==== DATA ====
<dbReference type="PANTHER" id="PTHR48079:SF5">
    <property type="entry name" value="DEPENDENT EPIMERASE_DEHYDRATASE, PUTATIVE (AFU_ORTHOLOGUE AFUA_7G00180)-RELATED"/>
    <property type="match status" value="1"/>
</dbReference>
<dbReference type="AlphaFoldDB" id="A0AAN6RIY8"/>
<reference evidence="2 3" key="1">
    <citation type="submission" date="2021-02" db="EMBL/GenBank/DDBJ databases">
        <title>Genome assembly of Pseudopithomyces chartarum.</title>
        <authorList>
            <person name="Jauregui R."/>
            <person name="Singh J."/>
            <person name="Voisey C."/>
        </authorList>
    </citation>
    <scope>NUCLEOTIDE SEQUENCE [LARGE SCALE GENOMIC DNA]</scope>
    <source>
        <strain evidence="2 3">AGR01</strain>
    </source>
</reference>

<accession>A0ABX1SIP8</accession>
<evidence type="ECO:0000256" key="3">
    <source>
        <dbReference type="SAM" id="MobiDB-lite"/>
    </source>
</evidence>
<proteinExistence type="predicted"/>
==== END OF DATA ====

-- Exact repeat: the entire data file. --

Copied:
<dbReference type="PANTHER" id="PTHR48079:SF5">
    <property type="entry name" value="DEPENDENT EPIMERASE_DEHYDRATASE, PUTATIVE (AFU_ORTHOLOGUE AFUA_7G00180)-RELATED"/>
    <property type="match status" value="1"/>
</dbReference>
<dbReference type="AlphaFoldDB" id="A0AAN6RIY8"/>
<reference evidence="2 3" key="1">
    <citation type="submission" date="2021-02" db="EMBL/GenBank/DDBJ databases">
        <title>Genome assembly of Pseudopithomyces chartarum.</title>
        <authorList>
            <person name="Jauregui R."/>
            <person name="Singh J."/>
            <person name="Voisey C."/>
        </authorList>
    </citation>
    <scope>NUCLEOTIDE SEQUENCE [LARGE SCALE GENOMIC DNA]</scope>
    <source>
        <strain evidence="2 3">AGR01</strain>
    </source>
</reference>

<accession>A0ABX1SIP8</accession>
<evidence type="ECO:0000256" key="3">
    <source>
        <dbReference type="SAM" id="MobiDB-lite"/>
    </source>
</evidence>
<proteinExistence type="predicted"/>